WHAT IS AN INDEX? <ul><li>The Solano County Index  tells a story through indicators that measure the strength of our econo...
WHAT IS AN INDICATOR? <ul><li>Indicators are measurements that tell us how we are doing </li></ul><ul><li>Good indicators ...
WHAT IS AN INDUSTRY CLUSTER? <ul><li>An industry cluster is a  geographic concentration of independent, internationally co...
OUR CHANGING ECONOMY <ul><li>Our Economy has Produced Growing Revenues, Incomes, Jobs, and Firms </li></ul><ul><li>Our inc...
OUR CHANGING ECONOMY <ul><li>Our Economy has Diversified and Our Competitive Advantages have Grown </li></ul><ul><li>Leadi...
OUR CHANGING COMMUNITY <ul><li>Who We Are </li></ul><ul><li>Our population  is becoming much more diverse.  </li></ul><ul>...
OUR CHANGING COMMUNITY <ul><li>Who We Are </li></ul><ul><li>Our population growth has slowed.  </li></ul><ul><li>We are ex...
HOW WE ARE DOING <ul><li>Incomes are rising , but many households are being squeezed by housing costs that are rising fast...
THE CONNECTION BETWEEN OUR ECONOMY AND COMMUNITY <ul><li>Connecting Residents to Jobs </li></ul><ul><li>We have fewer high...
OUR CHANGING ECONOMY
CHANGE IN PER CAPITA INCOME Data Source: Bureau of Economic Analysis Analysis: CEI Rest of San Francisco Bay Area includes...
ANNUAL NUMBER OF JOBS Annual Number of Jobs Solano County 1990-2007 Data Source: California Employment Development Departm...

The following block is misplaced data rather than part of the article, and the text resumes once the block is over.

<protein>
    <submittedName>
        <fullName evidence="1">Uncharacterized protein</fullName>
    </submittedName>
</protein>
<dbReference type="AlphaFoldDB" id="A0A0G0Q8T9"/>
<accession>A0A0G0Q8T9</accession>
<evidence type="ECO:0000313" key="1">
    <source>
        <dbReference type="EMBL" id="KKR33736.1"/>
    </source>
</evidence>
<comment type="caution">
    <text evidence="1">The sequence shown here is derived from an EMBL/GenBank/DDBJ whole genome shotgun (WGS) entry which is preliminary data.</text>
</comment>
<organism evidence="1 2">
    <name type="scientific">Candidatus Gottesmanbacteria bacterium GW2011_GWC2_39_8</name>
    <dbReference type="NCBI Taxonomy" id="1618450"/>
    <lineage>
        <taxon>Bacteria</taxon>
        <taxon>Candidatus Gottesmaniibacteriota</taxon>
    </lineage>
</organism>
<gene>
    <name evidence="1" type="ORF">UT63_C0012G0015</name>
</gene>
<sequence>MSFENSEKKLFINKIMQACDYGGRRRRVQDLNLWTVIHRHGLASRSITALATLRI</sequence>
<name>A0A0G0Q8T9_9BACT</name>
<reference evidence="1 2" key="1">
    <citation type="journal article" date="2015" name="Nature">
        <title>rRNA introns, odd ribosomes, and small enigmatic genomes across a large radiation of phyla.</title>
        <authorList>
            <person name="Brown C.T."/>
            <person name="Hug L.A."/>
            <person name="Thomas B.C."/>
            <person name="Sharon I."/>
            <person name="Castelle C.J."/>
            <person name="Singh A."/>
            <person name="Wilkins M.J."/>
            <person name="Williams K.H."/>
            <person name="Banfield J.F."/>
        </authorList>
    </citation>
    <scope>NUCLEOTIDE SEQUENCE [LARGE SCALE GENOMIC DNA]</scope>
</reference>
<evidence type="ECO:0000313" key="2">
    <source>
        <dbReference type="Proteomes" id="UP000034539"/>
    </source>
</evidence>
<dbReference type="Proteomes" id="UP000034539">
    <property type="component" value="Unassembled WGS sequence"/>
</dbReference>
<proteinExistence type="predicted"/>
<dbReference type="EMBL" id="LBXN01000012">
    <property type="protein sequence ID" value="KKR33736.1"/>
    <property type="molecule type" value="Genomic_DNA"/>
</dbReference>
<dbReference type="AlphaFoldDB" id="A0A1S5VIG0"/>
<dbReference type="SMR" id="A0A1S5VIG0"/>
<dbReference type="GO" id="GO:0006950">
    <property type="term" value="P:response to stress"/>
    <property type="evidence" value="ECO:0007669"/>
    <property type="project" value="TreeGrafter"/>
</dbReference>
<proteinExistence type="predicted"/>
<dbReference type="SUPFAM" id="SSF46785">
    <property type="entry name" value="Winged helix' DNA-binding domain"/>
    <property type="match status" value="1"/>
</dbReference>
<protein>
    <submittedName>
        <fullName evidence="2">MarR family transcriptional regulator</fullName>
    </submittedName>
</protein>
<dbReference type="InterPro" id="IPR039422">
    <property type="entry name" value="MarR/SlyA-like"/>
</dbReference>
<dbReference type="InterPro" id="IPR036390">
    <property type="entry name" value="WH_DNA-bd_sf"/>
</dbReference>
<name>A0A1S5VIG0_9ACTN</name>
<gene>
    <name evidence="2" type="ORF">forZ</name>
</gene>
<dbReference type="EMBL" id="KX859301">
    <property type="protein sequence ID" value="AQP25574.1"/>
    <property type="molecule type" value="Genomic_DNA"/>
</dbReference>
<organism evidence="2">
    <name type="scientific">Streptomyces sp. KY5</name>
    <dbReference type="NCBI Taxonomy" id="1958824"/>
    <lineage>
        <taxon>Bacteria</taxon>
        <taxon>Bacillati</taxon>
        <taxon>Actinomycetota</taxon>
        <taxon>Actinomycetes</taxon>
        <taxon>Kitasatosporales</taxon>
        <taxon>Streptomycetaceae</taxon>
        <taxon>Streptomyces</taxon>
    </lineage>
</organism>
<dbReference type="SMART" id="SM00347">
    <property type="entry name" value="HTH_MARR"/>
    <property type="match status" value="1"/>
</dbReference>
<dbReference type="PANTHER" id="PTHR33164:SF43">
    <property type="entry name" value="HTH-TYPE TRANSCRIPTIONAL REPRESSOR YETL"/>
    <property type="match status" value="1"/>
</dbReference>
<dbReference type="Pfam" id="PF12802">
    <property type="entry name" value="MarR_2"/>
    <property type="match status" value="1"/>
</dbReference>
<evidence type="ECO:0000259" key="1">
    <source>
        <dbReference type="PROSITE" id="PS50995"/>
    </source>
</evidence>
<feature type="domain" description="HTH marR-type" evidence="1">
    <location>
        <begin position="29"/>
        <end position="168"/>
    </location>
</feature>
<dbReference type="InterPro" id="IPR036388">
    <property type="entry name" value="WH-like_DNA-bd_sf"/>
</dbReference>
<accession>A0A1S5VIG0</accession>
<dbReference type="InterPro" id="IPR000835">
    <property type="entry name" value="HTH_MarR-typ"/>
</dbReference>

CHANGE IN EMPLOYED RESIDENTS Change in Employed Residents and Total Industry Jobs Trends relative to 2000 • Solano County ...
FIRM SIZE BY NUMBER OF EMPLOYEES Firm Size by Number of Employees Percent of Total Solano County Firms by Employment Size ...
WHAT DOES IT MEAN? <ul><li>Solano County is dominated by micro-enterprises  that are critical to the vitality of the econo...
PERCENTAGE CHANGE IN INDUSTRY EMPLOYMENT Percent Change in Industry Employment and Individual Business Owners (with no emp...
INDUSTRY SECTOR EMPLOYMENT Comparison of Industry Sector Employment Solano County Data Source: California Employment Devel...
INDUSTRY CLUSTERS <ul><li>Advanced Food and Beverage Manufacturing  </li></ul><ul><li>Construction </li></ul><ul><li>Healt...
SOLANO CLUSTERS OF OPPORTUNITY 2000-2006 What does this mean? Solano County’s major industry clusters are more specialized...
CLUSTERS OF OPPORTUNITY SOLANO COUNTY & REST OF BAY AREA, 2000-2006
OUR CHANGING COMMUNITY
AGE DISTRIBUTION + 16% From 2000 to 2006 the population between 18 and 34 years of age increased by 13,000 people (16%). A...
POPULATION BY RACE & ETHNICITY Population by Race and Ethnicity Number of People and Percent of Growth Solano County What ...
POPULATION GROWTH +26,800 Solano County’s population grew by 26,800 people between 2000 and 2007. Although the county has ...
DOMESTIC AND FOREIGN MIGRATION Net foreign Immigration Net foreign immigration is the difference of all legal foreign immi...
EDUCATIONAL ATTAINMENT +1,100 In 2006, more than 1,100 people with bachelor’s degrees moved into the County than left. Edu...
HOUSING AFFORDABILITY Housing Affordability Percent of Homeowner Households with Housing Costs Greater Than 35% of Income ...
RESIDENTIAL FORECLOSURE ACTIVITY Residential Foreclosure Activity Percent Change in Annual Foreclosure Sales Solano County...
CHILDHOOD OBESITY Percentage of Children Determined to NOT be Overweight or Obese by Body Mass Index Solano County Data So...